21 February 2017

Centennial Building's inclusion as Canada 150 project challenged

Saint John MLA says New Brunswick Museum has more national significance and needs money just as badly

By Jacques Poitras, CBC News

New Brunswick's tourism minister is defending the labelling of an office building renovation in downtown Fredericton as a Canada 150 project.

But the Progressive Conservative Opposition says the New Brunswick Museum in Saint John is far more important to the country's history — and needs the money just as badly.

The issue came up Tuesday when Tourism, Heritage and Culture Minister John Ames was explaining his departmental spending plans to a committee of the legislature.

A $76 million renovation of Fredericton's Centennial Building, including a new courthouse attached to the structure, is featured prominently on the province's Canada 150 website.

Built in 1967

Ames said labelling it as a Canada 150 project was warranted because the building was completed in 1967, the year Canada turned 100.

"The Centennial Building was one of a number of initiatives that was done in partnership with the federal government and had a certain place of pride and history within the province and the country at that time," he said.

But PC MLA Trevor Holder, a former tourism, heritage and culture minister, said he wasn't persuaded.

"I get its modern importance in terms of a more recent story," he said. "I'm just not so sure I get the part of being of national significance in terms of celebrating our country's 150th anniversary."

Ames said none of his department's $5 million Canada 150 fund is being spent on the building renovation, nor is any of the $9.1 million in his capital budget.

The Centennial renovation is being funded by the Department of Transportation and Infrastructure.

Still, Ames justified the expense in heritage terms.

"I am proud to see we're going to continue to see its importance and its relevance in the heritage community," he said.

"I realize there could be some interpretation, if you will, on how we designated heritage properties," he added, but "there's a movement across the entire country to protect modern vessels such as the Centennial Building."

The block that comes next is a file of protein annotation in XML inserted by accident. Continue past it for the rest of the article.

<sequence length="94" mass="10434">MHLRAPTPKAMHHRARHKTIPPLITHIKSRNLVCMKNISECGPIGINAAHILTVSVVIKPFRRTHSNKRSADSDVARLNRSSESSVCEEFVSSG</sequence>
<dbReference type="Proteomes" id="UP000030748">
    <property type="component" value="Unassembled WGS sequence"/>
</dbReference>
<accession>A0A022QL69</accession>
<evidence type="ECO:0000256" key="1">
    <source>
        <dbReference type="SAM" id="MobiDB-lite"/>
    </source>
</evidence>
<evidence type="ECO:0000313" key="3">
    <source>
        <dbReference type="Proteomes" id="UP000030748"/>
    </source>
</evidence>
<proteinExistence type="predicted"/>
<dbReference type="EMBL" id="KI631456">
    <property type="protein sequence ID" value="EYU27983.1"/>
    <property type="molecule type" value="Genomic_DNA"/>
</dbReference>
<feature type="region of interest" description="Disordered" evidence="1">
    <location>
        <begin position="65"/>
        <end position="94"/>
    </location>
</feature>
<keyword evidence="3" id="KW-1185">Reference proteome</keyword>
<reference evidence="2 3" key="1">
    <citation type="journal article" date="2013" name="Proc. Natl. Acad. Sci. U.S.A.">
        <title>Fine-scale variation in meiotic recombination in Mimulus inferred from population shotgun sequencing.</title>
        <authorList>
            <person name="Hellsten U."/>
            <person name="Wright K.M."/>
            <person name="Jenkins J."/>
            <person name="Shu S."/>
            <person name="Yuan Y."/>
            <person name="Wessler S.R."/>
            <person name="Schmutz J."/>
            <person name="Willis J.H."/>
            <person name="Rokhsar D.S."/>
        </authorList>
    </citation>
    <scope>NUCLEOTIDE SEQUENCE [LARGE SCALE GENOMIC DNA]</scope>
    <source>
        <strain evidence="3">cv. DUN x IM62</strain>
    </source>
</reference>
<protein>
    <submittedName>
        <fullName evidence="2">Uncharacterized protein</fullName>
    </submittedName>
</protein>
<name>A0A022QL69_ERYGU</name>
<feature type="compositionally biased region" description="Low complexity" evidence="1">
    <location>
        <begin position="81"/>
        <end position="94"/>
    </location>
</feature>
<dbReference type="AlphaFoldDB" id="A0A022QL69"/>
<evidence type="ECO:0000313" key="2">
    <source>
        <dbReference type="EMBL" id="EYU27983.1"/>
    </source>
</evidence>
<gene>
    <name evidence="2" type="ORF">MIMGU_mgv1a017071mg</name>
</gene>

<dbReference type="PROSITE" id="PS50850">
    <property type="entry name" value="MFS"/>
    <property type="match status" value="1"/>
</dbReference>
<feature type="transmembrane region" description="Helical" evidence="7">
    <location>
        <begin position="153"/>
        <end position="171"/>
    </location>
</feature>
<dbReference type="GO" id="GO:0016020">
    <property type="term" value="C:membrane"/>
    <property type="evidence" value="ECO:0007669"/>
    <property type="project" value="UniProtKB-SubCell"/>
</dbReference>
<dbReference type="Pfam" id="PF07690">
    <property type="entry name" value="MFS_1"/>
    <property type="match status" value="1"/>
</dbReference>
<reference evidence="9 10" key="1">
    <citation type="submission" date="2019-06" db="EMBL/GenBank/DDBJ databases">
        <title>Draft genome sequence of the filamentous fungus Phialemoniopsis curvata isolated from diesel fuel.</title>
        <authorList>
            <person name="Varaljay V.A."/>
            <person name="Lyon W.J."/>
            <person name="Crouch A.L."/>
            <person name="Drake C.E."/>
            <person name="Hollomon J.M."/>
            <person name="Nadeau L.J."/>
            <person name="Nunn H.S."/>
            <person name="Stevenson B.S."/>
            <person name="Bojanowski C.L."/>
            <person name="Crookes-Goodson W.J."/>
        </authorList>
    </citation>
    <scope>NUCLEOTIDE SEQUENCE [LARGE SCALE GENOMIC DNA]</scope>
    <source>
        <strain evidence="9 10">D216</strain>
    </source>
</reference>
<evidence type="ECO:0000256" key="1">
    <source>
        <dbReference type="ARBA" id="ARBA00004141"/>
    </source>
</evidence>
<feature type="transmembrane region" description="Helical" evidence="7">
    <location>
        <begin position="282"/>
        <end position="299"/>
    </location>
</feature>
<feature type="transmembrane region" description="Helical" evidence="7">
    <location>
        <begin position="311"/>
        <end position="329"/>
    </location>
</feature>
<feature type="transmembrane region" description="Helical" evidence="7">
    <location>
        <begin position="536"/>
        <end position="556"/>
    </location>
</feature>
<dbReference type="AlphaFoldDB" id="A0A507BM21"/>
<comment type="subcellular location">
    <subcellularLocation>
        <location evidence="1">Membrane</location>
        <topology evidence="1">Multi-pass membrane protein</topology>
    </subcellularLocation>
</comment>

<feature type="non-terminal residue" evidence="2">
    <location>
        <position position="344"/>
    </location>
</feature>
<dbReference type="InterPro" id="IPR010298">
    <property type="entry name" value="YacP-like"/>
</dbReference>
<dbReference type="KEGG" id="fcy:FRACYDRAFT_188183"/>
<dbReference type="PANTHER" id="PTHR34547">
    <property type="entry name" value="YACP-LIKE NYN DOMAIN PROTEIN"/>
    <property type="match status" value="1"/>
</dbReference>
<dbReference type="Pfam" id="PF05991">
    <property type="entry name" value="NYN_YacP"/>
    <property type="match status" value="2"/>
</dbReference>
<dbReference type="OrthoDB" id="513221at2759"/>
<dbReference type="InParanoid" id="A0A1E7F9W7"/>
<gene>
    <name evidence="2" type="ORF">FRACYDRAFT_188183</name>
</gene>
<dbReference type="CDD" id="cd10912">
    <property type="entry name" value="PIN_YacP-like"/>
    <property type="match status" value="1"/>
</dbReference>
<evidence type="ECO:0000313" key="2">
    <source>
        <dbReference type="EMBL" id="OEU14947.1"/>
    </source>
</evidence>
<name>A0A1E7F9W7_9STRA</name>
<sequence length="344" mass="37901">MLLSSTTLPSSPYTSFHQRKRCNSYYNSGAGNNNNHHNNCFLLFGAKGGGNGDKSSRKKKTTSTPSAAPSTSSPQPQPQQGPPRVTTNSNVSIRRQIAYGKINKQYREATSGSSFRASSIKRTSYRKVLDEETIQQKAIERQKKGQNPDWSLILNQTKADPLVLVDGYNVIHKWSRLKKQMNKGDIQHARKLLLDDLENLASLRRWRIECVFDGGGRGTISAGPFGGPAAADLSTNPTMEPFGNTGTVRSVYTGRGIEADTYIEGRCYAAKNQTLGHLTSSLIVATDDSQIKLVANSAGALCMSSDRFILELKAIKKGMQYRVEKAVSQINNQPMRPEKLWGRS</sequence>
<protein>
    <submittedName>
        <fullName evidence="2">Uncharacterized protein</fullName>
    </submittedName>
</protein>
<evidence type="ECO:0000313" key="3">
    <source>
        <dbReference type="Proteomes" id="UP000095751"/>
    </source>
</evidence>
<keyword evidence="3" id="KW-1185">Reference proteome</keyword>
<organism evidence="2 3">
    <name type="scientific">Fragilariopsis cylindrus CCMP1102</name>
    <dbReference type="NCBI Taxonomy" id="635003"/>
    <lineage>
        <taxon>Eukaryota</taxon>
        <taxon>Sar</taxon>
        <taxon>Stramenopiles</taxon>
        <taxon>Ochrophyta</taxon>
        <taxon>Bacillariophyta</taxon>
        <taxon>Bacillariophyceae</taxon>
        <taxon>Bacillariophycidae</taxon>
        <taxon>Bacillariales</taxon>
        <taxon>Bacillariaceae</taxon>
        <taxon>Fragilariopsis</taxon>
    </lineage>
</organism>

In January, Fredericton author and architect John LeRoux called the structure "without question one of the most important 20th-century buildings in New Brunswick. It's hard for a lot of people to see that, but it is."

Museum needs new home

Holder said he respected LeRoux's expertise but if historical and national significance is a factor, the Liberals should be pushing to find a new home for the New Brunswick Museum collections on Douglas Avenue in Saint John.

"This is Canada's oldest continuing museum," Holder said. "This is clearly an institution that not only protects and celebrates our history and heritage going forward … it's also a very significant part of our place in the Canadian Confederation."

Engineers determined in 2012 that the roof of the Douglas Avenue building might only have five years of life left, endangering the large collection of historical documents housed there.

Those documents include the letters and papers of many prominent Confederation-era New Brunswick political figures.

Holder said if projects are being justified with the Canada 150 label, then the museum should rank higher than the Centennial Building.

"I have some real concerns when we have an office building in downtown Fredericton that's five years older than me … that the current government has prioritized under Canada 150 money," he said.

"And Canada's oldest continuing museum that happens to be in our province is out there twisting in the wind, and we don't have a plan, and we don't have any money in this year's budget."

Museum project stalled

The previous Progressive Conservative government issued a request for proposals in 2014 for a new facility, but the project has stalled.

One reason was concern in Saint John that an expansion on the current site would intrude on a park established to commemorate Canada's role in the Boer War.

Ames wouldn't comment on where things stand with the museum project because it comes under the Department of Transportation and Infrastructure.

He said the province hoped to have a solution in the coming year.

"We don't have that solution today."

Holder said the exhibition part of the museum, at Market Square in Saint John, also needs a new home.

"It's housed in a property that was designed for a food hall in a mall in the early '80s," he said.